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A Harmonious Reunion!

Sheffield University Students and Alumni Unite with Hallam Sinfonia for a Day

A reflection by Charlie Hardwick

Recently, a symphonic reunion of sorts took place in the heart of Sheffield, as former and current students of Sheffield University gathered alongside members of Hallam Sinfonia, Sheffield Philharmonic and Sheffield Viola Ensemble for a day of music-making. The aim for the day: to help the University expand its orchestral provisions and develop relationships with the wider musical community here in the city.

I myself was reunited with the beautiful Firth Hall as all the memories of my time as a music student at Sheffield University came flooding back. We even used to rehearse and put on our concerts on Sundays too! There were certainly some slightly sleepy people there in the morning (not only the students I hasten to add!) I include myself in this, having not made enough time to have a cup of coffee before leaving the house (!) This slight fail at time-keeping, combined with walking through Weston Park with my Cello on my back, took me immediately back to being a student!

Once we'd all said hello around our cello cases, we got set up on stage, Adam Harrod, the organiser of the whole event, made further introductions. Adam plays percussion for us at Hallam, as well as other groups in Sheffield, and also helps us out with fixing. I hadn't properly clocked that he was also going to be our conductor for the day too! Despite his ever so slight nerves, he did a really great job of leading us for the day. Clear and concise with his requests, but also supportive and helpful. Just what we all needed!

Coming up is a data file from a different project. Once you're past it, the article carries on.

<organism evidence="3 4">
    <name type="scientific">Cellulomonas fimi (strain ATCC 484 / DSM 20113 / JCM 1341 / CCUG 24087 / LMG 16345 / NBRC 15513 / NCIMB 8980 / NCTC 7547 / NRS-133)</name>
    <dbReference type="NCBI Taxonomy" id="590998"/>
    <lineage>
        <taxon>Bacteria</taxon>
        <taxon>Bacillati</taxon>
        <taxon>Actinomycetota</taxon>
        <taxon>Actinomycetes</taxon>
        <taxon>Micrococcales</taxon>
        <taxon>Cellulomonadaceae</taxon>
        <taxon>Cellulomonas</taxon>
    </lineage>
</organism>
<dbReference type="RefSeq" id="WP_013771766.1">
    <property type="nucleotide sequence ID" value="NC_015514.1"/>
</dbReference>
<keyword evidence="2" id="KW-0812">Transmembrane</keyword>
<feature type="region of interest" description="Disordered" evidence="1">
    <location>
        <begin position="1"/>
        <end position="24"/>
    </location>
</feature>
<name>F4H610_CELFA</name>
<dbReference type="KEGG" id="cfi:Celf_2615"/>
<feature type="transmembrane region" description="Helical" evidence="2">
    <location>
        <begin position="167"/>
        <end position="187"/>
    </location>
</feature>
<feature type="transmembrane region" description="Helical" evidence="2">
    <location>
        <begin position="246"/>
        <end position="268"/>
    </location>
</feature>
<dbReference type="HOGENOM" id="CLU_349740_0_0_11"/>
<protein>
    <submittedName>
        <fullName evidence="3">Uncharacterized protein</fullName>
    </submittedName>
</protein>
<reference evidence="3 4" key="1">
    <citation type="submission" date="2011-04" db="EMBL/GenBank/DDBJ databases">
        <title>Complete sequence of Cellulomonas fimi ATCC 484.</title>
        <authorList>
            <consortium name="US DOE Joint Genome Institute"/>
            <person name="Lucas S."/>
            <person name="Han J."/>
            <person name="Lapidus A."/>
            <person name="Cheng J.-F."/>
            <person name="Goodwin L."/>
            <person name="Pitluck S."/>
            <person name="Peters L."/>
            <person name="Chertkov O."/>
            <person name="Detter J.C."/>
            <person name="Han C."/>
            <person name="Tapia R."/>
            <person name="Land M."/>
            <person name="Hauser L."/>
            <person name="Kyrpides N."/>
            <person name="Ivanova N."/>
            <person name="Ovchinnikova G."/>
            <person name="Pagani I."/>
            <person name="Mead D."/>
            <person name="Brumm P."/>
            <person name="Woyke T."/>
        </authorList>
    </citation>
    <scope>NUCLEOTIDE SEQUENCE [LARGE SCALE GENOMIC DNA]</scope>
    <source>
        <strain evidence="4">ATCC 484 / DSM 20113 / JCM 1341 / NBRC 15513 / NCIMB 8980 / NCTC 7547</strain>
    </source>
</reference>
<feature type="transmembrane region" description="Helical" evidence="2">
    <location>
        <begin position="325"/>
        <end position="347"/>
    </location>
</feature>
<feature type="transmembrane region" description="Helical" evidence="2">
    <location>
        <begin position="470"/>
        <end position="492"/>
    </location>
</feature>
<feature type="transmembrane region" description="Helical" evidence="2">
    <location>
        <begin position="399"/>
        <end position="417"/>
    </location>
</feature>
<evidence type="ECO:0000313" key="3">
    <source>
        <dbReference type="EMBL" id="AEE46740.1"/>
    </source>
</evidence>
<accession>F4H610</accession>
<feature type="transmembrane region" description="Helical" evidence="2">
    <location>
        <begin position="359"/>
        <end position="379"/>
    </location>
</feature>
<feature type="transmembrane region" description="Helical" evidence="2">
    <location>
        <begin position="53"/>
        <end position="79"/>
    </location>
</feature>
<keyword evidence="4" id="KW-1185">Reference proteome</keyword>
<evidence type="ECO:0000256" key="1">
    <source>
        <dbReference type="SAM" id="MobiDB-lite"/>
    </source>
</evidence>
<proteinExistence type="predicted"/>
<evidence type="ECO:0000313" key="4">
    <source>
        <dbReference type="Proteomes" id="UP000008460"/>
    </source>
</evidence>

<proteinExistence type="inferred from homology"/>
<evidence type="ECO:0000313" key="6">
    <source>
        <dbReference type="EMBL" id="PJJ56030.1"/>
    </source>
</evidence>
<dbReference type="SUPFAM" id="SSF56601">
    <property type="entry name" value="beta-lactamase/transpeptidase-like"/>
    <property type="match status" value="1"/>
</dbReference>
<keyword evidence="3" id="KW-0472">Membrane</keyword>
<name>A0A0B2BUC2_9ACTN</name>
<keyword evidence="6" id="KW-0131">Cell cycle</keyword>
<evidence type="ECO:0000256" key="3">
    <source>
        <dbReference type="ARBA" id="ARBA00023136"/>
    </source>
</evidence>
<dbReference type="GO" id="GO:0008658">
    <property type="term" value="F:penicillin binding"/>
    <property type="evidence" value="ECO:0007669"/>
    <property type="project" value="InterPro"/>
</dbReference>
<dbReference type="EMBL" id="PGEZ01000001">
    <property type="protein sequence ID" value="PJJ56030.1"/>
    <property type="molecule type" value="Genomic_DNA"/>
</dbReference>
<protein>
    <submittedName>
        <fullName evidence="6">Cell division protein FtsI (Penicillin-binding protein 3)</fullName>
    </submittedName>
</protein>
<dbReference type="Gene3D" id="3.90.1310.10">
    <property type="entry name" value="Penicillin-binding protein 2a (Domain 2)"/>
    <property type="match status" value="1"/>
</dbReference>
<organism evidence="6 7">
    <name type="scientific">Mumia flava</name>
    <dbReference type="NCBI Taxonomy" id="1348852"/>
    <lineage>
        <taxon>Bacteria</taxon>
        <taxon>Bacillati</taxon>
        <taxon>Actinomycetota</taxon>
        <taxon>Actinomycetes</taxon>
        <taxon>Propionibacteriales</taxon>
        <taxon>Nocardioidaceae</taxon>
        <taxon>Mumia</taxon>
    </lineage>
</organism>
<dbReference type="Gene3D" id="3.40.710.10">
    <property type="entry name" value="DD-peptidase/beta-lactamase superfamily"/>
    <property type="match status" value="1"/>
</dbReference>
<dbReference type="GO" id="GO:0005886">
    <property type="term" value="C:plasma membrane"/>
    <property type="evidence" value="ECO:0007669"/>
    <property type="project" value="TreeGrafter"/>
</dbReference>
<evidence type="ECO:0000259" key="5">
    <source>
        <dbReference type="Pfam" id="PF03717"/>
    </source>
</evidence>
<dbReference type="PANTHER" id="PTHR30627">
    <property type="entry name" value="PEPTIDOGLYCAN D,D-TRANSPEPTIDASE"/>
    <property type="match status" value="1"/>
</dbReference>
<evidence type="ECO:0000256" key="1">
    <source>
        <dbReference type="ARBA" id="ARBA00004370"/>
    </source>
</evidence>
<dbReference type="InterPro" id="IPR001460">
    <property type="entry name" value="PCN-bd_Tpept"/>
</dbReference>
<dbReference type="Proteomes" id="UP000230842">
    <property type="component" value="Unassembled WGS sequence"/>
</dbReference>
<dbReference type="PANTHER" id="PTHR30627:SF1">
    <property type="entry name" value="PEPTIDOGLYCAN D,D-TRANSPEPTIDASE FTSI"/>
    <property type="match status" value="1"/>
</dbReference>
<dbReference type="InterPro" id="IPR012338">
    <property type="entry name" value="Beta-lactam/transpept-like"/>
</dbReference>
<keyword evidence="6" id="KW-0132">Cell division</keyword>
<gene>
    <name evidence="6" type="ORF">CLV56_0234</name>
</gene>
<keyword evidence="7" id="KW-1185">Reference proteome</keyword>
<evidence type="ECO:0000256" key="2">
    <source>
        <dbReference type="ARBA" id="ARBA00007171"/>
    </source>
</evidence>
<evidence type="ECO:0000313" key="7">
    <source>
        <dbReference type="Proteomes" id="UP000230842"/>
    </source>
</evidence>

The programme for the day certainly gave us all something to get our teeth stuck into.

Schubert’s small-but-perfectly-formed 3rd symphony and De Falla’s vibrant 'Three-Cornered Hat Suite.' My personal highlight was getting to flex my pizzicato skills in the De Falla. I like to be challenged in this highly specific area, and the De Falla certainly delivered, with quick changes from plucking to using the bow, quite complex chords and some fiendish counting. I loved it!

Alongside all the great music, it was great to meet and chat to people from all the various groups that were being represented. It was fab to sit next to Ella, our cello principal for the day, who is a decent chunk into her Medicine degree. She did a great job of leading us and making sure everyone was comfortable, as well as being a brilliant player. It was also especially nice to have a long chat over lunch with one of my own cello colleagues from Hallam! We rehearse so intensively and with so much to get done for our concerts, that we rarely have time to have a proper catch up.

With all parts of our two pieces rehearsed - Adam did a great job of planning and sticking to his schedule for the day - it was time for the final performance! Adam's Dad joined us in the percussion section and Alley York on Harp made it all come together. I think we all felt that we'd achieved so much in such a short time, especially considering how tricky the De Falla was. Looking around in the afternoon break and after the concert, I saw lots of conversations happening between the different groups, whether it was some networking for future events, or just getting to know each other. It certainly felt like the day's goal had been achieved!



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